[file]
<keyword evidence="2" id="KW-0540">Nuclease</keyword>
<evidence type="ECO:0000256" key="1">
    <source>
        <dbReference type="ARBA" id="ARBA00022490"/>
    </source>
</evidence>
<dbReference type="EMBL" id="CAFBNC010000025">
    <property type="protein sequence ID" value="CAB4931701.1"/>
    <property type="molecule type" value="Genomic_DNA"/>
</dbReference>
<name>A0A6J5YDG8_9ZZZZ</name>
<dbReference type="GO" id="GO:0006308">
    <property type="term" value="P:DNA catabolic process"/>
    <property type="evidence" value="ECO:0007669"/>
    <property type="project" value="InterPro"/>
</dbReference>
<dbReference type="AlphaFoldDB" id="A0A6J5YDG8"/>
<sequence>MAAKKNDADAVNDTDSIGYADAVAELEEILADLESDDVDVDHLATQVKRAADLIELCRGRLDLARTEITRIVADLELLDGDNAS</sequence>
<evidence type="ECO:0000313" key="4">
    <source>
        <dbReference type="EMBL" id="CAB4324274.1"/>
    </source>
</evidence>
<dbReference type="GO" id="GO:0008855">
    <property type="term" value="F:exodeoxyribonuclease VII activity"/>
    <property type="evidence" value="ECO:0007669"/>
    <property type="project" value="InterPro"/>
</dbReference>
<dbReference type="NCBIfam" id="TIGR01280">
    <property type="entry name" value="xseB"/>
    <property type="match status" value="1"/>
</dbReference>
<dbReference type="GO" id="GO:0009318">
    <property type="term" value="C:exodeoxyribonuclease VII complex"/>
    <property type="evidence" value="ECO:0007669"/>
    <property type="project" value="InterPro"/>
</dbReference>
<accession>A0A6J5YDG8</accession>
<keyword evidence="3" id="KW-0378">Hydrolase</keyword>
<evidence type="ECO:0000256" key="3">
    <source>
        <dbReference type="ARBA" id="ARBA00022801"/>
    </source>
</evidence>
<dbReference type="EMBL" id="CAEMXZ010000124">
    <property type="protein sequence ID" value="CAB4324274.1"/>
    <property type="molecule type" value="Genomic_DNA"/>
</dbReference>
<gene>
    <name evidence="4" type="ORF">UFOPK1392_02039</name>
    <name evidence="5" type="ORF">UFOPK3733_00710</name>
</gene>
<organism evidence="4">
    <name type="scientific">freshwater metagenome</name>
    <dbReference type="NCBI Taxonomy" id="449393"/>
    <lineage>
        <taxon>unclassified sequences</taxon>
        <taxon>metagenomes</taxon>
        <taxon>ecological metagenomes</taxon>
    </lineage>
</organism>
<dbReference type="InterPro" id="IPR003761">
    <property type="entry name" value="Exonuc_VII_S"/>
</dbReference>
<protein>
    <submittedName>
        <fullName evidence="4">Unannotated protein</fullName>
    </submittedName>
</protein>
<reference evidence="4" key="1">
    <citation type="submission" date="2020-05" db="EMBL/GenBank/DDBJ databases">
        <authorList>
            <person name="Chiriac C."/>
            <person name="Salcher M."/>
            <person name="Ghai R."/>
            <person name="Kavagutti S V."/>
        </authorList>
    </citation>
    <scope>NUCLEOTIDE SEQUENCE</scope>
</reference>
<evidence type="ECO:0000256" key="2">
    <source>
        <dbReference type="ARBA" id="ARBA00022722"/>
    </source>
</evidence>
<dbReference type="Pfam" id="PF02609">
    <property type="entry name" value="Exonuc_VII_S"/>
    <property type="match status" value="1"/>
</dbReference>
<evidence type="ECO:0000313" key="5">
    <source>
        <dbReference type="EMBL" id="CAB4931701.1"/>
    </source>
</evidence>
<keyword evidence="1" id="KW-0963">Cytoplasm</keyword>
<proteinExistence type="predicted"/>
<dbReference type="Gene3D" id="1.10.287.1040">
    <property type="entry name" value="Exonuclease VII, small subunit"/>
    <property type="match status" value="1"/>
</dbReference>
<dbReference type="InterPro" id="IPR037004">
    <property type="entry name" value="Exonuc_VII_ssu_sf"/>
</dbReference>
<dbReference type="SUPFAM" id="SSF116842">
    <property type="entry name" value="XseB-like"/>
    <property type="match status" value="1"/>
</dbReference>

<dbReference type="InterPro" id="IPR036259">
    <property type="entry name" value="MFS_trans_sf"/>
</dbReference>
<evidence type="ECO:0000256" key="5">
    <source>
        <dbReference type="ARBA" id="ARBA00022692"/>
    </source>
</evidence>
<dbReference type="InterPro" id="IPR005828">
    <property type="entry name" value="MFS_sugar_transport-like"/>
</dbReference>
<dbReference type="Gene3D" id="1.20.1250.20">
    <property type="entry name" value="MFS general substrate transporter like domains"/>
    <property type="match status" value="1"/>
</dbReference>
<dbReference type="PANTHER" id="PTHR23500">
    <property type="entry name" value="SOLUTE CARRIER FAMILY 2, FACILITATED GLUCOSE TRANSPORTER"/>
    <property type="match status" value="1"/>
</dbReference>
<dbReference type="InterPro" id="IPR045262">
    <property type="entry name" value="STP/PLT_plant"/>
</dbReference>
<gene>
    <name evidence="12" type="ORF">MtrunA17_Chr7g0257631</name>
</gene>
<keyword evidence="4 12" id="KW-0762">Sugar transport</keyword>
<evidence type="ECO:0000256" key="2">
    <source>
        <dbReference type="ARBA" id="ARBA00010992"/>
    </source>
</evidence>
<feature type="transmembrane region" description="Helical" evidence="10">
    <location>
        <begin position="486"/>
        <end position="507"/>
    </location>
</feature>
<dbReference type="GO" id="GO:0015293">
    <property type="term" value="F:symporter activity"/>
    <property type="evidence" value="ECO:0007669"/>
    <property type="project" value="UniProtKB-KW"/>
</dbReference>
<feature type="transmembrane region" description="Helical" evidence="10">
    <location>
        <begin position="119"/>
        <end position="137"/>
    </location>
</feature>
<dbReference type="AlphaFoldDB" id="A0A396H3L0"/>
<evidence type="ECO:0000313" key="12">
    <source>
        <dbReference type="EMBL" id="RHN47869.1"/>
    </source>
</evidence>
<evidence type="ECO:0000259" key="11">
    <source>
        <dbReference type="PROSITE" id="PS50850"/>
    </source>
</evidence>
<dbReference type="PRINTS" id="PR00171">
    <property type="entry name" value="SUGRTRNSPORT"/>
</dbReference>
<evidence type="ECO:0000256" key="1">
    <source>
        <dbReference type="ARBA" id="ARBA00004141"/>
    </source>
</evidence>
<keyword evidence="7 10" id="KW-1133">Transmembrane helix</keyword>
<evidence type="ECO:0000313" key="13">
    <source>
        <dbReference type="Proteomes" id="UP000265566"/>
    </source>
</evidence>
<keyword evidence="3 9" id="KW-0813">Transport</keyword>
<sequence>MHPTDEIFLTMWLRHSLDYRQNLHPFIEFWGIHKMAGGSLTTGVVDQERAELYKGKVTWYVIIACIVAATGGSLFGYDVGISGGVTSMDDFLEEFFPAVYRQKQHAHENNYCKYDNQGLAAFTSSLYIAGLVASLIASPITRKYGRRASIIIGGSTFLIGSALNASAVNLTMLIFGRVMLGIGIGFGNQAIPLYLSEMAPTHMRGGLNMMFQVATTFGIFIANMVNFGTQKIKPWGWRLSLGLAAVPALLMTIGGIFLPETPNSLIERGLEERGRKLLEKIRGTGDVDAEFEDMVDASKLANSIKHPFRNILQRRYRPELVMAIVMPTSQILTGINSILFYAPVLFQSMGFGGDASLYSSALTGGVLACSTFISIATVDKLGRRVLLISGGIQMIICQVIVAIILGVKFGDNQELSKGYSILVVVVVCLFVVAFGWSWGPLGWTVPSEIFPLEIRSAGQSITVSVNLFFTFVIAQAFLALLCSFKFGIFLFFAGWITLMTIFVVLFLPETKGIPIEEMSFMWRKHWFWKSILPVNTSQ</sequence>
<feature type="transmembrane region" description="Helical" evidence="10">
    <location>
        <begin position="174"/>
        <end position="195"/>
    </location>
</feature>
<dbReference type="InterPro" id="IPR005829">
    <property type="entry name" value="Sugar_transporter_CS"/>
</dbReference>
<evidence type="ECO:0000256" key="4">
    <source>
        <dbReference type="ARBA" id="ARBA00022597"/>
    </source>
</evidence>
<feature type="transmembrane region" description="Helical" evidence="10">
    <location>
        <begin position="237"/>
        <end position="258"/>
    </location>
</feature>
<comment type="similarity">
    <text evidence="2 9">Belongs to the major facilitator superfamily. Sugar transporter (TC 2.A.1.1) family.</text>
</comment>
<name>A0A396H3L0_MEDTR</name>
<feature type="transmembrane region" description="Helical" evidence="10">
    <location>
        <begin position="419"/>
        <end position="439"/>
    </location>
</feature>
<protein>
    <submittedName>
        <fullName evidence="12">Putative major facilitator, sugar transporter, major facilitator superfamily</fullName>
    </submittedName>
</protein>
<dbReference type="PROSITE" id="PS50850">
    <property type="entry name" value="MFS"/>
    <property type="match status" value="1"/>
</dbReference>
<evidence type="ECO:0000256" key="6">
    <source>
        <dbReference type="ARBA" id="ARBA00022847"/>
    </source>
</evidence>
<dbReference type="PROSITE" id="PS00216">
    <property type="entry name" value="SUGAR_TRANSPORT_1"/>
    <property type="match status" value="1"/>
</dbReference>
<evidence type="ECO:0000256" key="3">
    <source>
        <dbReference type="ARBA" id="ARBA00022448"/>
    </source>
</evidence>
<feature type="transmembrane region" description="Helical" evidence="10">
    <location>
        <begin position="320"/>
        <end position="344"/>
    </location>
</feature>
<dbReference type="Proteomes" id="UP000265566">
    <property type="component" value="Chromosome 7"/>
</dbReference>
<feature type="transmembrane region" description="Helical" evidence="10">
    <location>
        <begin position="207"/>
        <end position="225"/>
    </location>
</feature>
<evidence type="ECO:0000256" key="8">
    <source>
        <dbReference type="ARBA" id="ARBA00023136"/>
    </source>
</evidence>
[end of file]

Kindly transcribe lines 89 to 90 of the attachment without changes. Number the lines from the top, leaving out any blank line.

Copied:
</dbReference>
<evidence type="ECO:0000313" key="5">